LONDON (Reuters) - Britain’s leading stock index posted its eighth straight week of gains despite dipping slightly on Friday as investor enthusiasm waned following the previous day’s record close.
The FTSE 100 ended the session down 0.1 percent at 7,778.79 points, in line with the FTSE 250 which hit a fresh record earlier in the session before turning lower.
The FTSE sealed its longest winning streak in 13 years, marking a strong comeback for British stocks.
Commodities, a key part of the UK stock market, have driven much of the recent climb in the FTSE 100, which has also benefited from a string of brokers recommending investors buy back into the region. The index made a full recovery from its February losses.
On Friday, weak results from AstraZeneca sent the shares down nearly 2 percent, weighing on the healthcare sector - a big drag on the overall index.
The drugmaker’s first-quarter profit was hit by generic competition to cholesterol drug Crestor, and higher costs.
“Base business continues to decline faster than expectations, resulting in a miss both on product sales and core EPS,” said Goldman Sachs analysts.
Oil stocks were mixed on Friday, however, having surged all week thanks to crude prices which breached the $80/barrel barrier on Thursday after a strong run.
Major Royal Dutch Shell fell 0.5 percent, while BP edged 0.4 percent higher.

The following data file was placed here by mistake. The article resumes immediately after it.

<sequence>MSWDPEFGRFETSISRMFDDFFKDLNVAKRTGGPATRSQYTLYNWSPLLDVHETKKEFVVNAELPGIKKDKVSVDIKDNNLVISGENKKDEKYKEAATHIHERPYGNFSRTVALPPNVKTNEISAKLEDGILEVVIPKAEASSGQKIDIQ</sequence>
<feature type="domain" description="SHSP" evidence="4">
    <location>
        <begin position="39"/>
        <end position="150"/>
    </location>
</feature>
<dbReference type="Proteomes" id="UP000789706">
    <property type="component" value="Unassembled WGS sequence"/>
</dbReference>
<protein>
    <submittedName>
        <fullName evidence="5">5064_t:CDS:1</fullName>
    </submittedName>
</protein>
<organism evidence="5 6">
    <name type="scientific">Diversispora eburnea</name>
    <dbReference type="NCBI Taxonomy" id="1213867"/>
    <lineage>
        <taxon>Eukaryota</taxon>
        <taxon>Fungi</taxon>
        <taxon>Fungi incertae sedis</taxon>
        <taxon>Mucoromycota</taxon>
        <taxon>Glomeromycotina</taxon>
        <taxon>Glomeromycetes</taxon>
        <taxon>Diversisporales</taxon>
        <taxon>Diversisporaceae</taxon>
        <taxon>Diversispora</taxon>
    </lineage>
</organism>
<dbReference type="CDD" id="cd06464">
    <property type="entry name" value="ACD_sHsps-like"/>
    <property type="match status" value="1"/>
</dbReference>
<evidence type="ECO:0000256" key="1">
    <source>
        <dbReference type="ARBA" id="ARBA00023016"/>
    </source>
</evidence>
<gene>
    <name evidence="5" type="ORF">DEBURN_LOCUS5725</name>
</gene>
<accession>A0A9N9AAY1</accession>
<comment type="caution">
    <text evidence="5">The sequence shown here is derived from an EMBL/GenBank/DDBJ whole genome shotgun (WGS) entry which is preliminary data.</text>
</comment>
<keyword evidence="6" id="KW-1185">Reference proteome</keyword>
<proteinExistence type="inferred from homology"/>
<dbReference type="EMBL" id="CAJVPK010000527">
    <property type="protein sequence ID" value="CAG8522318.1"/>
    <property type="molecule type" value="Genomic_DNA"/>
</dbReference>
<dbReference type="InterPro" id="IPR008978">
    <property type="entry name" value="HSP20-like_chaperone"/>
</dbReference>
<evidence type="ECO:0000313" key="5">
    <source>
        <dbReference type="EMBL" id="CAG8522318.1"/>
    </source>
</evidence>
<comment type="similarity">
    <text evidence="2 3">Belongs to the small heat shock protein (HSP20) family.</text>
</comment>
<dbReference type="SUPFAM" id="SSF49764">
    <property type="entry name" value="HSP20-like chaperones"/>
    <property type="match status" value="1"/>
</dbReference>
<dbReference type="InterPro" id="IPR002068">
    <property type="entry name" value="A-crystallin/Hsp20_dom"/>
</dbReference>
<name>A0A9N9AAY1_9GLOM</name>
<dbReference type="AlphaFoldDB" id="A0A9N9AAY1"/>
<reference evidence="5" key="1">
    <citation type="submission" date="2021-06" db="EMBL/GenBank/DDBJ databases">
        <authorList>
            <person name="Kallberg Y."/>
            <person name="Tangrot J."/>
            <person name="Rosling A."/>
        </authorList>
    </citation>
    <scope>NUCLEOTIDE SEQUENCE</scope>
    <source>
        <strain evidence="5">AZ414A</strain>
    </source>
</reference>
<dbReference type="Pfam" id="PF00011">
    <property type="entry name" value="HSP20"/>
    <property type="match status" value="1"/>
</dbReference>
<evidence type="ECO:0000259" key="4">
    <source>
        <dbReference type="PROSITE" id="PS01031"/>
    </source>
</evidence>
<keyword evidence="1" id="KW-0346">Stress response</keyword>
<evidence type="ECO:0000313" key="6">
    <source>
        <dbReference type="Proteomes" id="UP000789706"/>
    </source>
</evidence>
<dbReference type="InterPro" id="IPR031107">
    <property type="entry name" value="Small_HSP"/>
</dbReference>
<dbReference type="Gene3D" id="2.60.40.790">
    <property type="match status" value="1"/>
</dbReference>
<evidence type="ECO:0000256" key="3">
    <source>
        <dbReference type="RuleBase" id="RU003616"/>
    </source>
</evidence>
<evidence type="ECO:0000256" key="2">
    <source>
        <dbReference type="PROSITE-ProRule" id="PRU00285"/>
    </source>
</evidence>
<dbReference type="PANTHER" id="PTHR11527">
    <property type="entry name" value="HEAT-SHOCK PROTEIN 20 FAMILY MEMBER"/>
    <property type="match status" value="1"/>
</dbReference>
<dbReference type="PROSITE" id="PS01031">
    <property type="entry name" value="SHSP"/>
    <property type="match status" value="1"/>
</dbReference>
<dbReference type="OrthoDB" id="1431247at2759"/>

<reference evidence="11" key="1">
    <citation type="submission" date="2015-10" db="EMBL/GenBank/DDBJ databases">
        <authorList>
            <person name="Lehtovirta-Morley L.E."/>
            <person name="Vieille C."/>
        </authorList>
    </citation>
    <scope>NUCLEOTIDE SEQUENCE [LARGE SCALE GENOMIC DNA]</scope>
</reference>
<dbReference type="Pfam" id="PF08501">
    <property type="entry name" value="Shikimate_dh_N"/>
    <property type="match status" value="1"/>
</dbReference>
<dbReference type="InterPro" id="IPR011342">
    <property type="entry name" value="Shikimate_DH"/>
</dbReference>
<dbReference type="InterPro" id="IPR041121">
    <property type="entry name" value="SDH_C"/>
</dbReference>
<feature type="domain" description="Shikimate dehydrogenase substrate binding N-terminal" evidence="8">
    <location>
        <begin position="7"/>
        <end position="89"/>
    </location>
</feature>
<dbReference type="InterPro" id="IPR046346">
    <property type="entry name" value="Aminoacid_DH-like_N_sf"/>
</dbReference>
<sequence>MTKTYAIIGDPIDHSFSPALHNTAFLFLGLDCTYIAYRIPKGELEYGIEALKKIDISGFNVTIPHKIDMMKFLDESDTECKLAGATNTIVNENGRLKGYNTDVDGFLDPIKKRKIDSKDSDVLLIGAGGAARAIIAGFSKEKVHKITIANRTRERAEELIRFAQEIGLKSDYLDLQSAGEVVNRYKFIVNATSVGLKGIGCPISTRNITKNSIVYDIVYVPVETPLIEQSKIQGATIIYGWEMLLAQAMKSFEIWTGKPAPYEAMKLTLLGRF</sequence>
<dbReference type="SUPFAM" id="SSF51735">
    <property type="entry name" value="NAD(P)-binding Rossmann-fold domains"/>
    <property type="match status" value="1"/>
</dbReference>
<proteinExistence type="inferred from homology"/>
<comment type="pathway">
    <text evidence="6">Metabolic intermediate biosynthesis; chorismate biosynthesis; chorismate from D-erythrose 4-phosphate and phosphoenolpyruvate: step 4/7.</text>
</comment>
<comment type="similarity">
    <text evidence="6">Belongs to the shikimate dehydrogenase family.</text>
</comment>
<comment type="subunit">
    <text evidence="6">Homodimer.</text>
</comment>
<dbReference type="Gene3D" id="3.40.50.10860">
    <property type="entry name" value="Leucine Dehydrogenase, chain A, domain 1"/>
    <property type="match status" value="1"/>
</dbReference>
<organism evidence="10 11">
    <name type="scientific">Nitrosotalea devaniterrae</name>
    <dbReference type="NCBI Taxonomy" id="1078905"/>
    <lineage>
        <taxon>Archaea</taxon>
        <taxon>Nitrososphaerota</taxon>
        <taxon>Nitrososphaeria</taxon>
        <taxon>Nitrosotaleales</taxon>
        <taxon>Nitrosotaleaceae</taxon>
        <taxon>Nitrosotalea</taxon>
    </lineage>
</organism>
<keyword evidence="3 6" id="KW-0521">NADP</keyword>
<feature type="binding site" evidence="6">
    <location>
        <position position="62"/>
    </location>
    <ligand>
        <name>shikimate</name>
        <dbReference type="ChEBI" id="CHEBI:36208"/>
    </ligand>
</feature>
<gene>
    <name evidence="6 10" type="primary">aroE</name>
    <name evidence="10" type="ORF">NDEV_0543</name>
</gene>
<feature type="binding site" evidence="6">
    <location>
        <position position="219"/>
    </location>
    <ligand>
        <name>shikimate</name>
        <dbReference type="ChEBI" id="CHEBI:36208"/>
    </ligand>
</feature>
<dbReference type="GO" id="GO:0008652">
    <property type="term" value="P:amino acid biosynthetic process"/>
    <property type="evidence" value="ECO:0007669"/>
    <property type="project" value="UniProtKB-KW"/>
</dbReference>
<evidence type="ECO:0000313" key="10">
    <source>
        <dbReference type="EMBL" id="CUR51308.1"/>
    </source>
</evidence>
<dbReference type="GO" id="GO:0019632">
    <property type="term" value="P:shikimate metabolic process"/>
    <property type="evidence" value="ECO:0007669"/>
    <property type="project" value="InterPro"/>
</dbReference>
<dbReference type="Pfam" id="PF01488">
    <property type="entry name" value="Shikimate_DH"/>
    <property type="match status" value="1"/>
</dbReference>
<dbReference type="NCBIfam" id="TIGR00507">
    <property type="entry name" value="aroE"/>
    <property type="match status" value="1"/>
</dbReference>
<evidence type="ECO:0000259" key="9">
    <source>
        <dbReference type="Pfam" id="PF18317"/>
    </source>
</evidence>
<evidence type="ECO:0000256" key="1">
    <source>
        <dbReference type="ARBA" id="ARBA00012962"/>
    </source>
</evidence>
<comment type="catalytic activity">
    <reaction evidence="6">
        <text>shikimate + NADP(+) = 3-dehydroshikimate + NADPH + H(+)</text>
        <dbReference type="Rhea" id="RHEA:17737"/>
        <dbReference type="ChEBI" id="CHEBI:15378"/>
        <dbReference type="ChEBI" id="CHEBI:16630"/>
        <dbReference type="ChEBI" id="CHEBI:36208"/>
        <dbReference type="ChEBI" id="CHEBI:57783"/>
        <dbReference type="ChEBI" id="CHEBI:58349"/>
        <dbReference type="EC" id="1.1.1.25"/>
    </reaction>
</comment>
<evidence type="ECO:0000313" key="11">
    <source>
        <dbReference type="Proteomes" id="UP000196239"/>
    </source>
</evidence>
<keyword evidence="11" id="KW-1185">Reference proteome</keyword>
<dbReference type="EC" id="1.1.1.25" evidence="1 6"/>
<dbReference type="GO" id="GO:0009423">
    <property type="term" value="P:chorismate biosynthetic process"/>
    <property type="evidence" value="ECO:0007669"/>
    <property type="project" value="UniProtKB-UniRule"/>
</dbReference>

Yet the biggest faller in the commodity space was miner Glencore, down 4.4 percent at the bottom of the FTSE following a report by Bloomberg that it may face an enquiry from Britain’s Serious Fraud Office into allegations of bribery linked to its operations in Democratic Republic of Congo.
Glencore said it could not comment on the report.
Shares in battery maker Johnson Matthey fell 1.8 percent after a note from UBS listing “three reasons to sell” the stock.
Analysts at the Swiss bank said the company’s board would likely need to raise capital expenditure expectations in order to cement its credibility as a supplier to global automakers.
“Competitor Umicore has significantly expanded its ambitions in battery materials during 2018,” they added, noting the Belgian chemicals company is targeting larger volumes of cathode production.
Among smaller stocks, Carpetright shares jumped more than 11 percent after the struggling retailer said it would raise around 60 million pounds through a share issue.
Reporting by Helen Reid and Kit Rees; Editing by Andrew Heavens